Nike CEO Mark ParkerPhoto: CNBC

Nike Adds ‘Cop-Hating’ To Company Portfolio That Includes ‘Tax-Dodging’ And ‘Human Trafficking’

Nike is a dirty company. So why are we surprised it tapped polarizing ex-NFLer Colin Kaepernick as the new face of the brand?

Nike’s shares on Wall Street dropped three per cent Tuesday after unveiling a new ad campaign featuring failed athlete turn activist Colin Kaepernick. Cries for a boycott spread across social media after the shoe company announced the anthem-kneeling, highly-paid NFL player as the spokesperson for its 30th anniversary “Just Do It” campaign. Kaepernick inspired untold numbers of athletes from pros to impressionable children to disrespect the country by kneeling during the anthem as a demonstration of anti-Americanism.

So why did Nike do it? Perhaps he was selected due to his fashion sense, as Kaepernick has worn socks portraying police as pigs as well as shirts showing fealty to communist monster Fidel Castro. No word on if Nike will feature these in next year’s product line.

Kaepernick also used his fame to focus on activism rather than his craft, eventually costing him a spot on the NFL roster and a ratings freefall for the NFL as football fans wanted to see football on Sundays instead on being lectured to by a sub-par player who took a sociology class. Is Nike’s new message, Just Be Lazy and Piss Off Your Boss?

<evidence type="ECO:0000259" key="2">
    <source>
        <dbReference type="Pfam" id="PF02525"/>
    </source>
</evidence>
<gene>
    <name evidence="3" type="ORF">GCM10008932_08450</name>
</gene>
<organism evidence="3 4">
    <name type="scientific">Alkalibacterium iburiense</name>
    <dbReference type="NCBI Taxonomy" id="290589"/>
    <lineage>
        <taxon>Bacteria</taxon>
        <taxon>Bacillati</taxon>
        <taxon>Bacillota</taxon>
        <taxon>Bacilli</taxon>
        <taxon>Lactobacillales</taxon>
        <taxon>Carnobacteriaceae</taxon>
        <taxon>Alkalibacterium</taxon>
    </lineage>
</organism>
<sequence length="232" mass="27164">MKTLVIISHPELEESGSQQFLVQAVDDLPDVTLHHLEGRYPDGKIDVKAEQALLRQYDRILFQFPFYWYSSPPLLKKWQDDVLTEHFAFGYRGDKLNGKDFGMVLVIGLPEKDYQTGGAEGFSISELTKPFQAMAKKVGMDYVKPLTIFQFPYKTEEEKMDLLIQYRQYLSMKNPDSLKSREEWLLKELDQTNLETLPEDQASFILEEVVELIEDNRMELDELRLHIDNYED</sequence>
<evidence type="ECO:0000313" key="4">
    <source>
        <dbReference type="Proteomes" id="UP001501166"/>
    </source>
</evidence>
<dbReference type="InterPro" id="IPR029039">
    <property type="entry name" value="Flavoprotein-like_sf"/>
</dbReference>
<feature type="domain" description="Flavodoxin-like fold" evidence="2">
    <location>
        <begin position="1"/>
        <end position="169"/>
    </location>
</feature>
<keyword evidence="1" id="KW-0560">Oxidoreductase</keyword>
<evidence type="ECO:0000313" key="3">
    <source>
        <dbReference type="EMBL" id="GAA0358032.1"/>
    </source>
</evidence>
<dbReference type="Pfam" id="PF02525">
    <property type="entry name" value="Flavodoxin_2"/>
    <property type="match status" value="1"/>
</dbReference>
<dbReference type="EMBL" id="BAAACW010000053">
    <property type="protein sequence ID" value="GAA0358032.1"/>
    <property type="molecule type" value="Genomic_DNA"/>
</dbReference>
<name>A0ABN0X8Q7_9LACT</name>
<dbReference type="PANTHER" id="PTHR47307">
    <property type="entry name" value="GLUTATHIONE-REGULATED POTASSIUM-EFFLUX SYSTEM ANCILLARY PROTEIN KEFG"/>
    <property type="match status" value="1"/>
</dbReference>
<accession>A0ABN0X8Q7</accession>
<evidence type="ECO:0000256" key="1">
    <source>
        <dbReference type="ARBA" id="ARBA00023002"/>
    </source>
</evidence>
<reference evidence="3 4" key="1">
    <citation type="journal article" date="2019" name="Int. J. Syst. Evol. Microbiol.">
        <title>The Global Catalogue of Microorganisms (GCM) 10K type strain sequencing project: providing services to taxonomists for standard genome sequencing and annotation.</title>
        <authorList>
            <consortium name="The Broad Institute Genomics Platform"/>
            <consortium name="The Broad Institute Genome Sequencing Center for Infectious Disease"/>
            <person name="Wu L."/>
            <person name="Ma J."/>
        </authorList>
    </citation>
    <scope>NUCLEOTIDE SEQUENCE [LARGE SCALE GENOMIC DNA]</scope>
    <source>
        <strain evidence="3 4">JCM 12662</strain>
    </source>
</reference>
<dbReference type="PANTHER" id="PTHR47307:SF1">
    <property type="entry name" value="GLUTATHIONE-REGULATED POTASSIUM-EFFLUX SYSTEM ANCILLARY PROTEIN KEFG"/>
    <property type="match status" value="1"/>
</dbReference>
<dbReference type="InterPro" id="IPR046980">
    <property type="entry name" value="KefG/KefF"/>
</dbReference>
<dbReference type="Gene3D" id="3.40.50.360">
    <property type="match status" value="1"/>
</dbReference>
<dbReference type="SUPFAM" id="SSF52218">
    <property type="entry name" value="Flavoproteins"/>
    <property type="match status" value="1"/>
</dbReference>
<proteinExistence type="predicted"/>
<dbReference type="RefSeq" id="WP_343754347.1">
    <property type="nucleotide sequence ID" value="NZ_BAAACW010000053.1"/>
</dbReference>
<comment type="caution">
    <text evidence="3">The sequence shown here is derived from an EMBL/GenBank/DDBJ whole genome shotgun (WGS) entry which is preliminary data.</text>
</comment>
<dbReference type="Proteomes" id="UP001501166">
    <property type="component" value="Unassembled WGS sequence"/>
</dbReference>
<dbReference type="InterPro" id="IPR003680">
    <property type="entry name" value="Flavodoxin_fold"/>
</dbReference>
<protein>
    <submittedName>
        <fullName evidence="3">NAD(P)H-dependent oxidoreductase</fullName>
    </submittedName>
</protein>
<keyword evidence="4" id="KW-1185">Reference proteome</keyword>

The neo-Marxist poster boy was widely defended by supporters of the Black Lives Matter anti-law enforcement movement as simply speaking for “anti-racism.” However Kaepernick, in his own words, has explained that he believes any allegiance to America is inherently racist.

“I am not going to stand up to show pride in a flag for a country that oppresses black people and people of color,” Kaepernick said in 2016 after being questioned about kneeling at a game. “To me, this is bigger than football and it would be selfish on my part to look the other way. There are bodies in the street and people getting paid leave and getting away with murder.”

Using Kaepernick as the new social justice face of Nike prompted people to take to social media with the #NikeBoycott hashtag to show their boredom and disgust of using a man who has such resentment for the U.S. as the face of their company. Many also floated the theory that Kaepernick’s knee stunt was Nike’s idea from the beginning, and the whole snafu was orchestrated to lead up to this moment. Given Nike’s history, if true, that wouldn’t be so surprising.

In the ad campaign, the slogan “Believe in Something, even if it means Sacrificing everything” is imposed over a dramatic black and white imagine of Kaepernick’s Marxist face. It is certainly a new spin on a unemployed professional athlete. The ads resulted in the public unleashing parody imagines to knock Nike off its high horse, from images of The Avengers villain Thanos with the text, “believe in something. Even if it means sacrificing half of everything,” to, more poignantly, former NFLer Pat Tillman who left the NFL to serve in the military after 9/11, and was killed in Afghanistan. You know, an athlete who actually sacrificed everything.